Have you noticed the new trend in cleansers? Laundry and dish detergents are new and improved. Again. Now they’ve morphed from powders to liquids to gels to…pods.
No more measuring and spilling. No more worrying if we’re using too much or too little. No more straining our backs hefting gallons of detergent. Good for the consumer.
But not so good for the corporations. They’re losing money – lots of it – on the sale of convenient, individually-wrapped pods. And they’re not afraid to say so.
It seems that manufacturers have been raking in profits from consumers’ overuse of their products. For years, we’ve been pouring too much detergent into our dishwashers and washing machines. Even in recent years, as cleansers have become more concentrated, we’re still using the same amount, despite the suggested measure listed on the package.
Then P&G introduced a laundry detergent sold in pods and the sale of laundry detergent products fell more than 2% in one year. Other companies followed the leader to remain competitive, but they’re not happy. According to a recent article in the Wall Street Journal, a competitor of P&G accused them of “killing the laundry detergent category.”
Finally, a dose – pun intended – of honesty.
Instead of increasing revenue for both manufacturers and retailers, the innovative products are shrinking revenue and shrinking profits. Consumers are no longer using more product than is actually needed, therefore they’re buying less.
Hmmm… How many times do Christians and churches chase the next spiritual fad, thinking we’ll reap huge benefits? Too often, we imitate the world’s way of doing things, whether it’s a “new” interpretation of the Bible or a “relevant” style of worship, only to be disappointed or worse yet, have it backfire on us.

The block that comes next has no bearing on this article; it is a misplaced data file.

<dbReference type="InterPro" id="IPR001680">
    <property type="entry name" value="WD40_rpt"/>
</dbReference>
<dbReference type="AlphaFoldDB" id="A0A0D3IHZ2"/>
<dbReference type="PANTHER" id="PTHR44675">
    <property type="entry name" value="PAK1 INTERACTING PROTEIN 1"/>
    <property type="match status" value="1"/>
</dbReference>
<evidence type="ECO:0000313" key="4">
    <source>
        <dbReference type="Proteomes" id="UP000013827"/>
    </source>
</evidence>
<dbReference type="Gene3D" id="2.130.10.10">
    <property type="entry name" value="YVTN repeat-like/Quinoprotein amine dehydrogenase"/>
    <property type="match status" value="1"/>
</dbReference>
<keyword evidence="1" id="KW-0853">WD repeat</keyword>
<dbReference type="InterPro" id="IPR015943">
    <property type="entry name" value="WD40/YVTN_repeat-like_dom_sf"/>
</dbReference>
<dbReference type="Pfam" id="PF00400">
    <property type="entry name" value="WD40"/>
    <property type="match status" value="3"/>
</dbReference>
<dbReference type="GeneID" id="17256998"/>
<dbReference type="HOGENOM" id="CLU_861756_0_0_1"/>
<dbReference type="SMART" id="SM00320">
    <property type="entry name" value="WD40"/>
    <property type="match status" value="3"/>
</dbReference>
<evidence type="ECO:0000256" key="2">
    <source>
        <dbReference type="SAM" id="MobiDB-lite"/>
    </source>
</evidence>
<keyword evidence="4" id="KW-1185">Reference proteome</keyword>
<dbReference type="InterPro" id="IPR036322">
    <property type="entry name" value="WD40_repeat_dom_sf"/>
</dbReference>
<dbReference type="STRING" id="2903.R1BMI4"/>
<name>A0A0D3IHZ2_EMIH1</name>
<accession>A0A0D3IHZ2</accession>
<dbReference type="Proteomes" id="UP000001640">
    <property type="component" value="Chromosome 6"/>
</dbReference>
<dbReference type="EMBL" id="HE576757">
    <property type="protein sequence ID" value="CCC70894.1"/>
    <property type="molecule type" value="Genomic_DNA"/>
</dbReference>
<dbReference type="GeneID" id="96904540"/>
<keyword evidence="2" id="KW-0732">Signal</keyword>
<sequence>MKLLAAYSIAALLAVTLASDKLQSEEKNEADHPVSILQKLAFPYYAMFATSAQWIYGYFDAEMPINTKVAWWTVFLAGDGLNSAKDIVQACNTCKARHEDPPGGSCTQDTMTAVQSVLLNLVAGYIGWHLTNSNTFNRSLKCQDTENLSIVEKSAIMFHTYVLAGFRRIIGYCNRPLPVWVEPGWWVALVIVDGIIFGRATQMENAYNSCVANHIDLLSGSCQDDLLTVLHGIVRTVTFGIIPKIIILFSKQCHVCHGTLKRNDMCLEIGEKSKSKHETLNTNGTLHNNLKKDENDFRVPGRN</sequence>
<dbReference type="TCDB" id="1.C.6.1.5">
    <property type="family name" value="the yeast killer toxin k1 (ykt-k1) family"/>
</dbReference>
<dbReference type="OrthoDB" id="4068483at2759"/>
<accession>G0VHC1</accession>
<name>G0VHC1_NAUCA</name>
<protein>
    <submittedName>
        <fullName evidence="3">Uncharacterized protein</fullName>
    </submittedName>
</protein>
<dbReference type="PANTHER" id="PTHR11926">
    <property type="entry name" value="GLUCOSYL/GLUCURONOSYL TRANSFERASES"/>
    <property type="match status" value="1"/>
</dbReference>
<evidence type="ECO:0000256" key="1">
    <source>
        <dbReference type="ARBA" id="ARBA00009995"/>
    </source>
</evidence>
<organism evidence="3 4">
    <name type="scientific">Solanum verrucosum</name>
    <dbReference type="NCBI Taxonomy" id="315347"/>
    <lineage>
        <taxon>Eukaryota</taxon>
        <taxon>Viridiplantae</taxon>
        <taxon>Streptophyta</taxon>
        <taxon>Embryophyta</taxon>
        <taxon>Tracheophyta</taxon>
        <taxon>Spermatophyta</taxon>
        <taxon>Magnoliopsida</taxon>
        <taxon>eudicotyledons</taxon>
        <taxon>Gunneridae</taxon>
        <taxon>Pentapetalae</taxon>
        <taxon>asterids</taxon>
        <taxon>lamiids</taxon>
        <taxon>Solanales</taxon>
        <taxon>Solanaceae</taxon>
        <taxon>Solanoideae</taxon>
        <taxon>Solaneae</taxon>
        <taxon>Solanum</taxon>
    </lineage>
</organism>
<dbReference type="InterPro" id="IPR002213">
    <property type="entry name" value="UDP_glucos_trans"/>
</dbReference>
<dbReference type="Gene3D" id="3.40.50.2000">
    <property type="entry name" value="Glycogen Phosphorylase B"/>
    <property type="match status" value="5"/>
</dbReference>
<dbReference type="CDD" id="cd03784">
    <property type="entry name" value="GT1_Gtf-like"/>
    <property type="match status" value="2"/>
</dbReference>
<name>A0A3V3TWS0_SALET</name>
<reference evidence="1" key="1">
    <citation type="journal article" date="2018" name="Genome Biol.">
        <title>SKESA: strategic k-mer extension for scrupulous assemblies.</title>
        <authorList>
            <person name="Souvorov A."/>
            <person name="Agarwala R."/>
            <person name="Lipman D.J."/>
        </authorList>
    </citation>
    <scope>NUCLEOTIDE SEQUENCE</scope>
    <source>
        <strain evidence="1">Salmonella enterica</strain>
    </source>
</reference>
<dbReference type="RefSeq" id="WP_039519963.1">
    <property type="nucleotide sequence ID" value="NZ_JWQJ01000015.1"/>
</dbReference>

We forget our identity:
But you are a chosen people, a royal priesthood, a holy nation, God’s special possession, that you may declare the praises of him who called you out of darkness into his wonderful light. (I Peter 2:9)
The King James Bible translates “God’s special possession” as “a peculiar people.” We belong to our heavenly Father and we are to shine His light in a dark world. To do that, we must be different from the world, not emulate it. Whether in our private prayer times or corporate meetings, perhaps we should strive for less innovation and more focus on the One who calls us His own.
Now that’s an improvement that will reap eternal benefit.
Even if we aren’t susceptible to the fad approach to faith, we still must manage the pressure of producing “products” (books, blogs, Bible studies) that appeal to a mass audience. It can be really demoralizing sometimes, but I trust that the truth about God and His Word transcend any fad and every culture–and I am thankful! Thanks for sharing!
You are so right, Bethany. Your comments remind me of the quote by Oswald Chambers:
“…every time you preach [you and I can insert write or teach here] make sure you look God in the face about the message first, then the glory will remain through all of it. A Christian servant is one who perpetually looks into the face of God and then goes forth to talk to others.”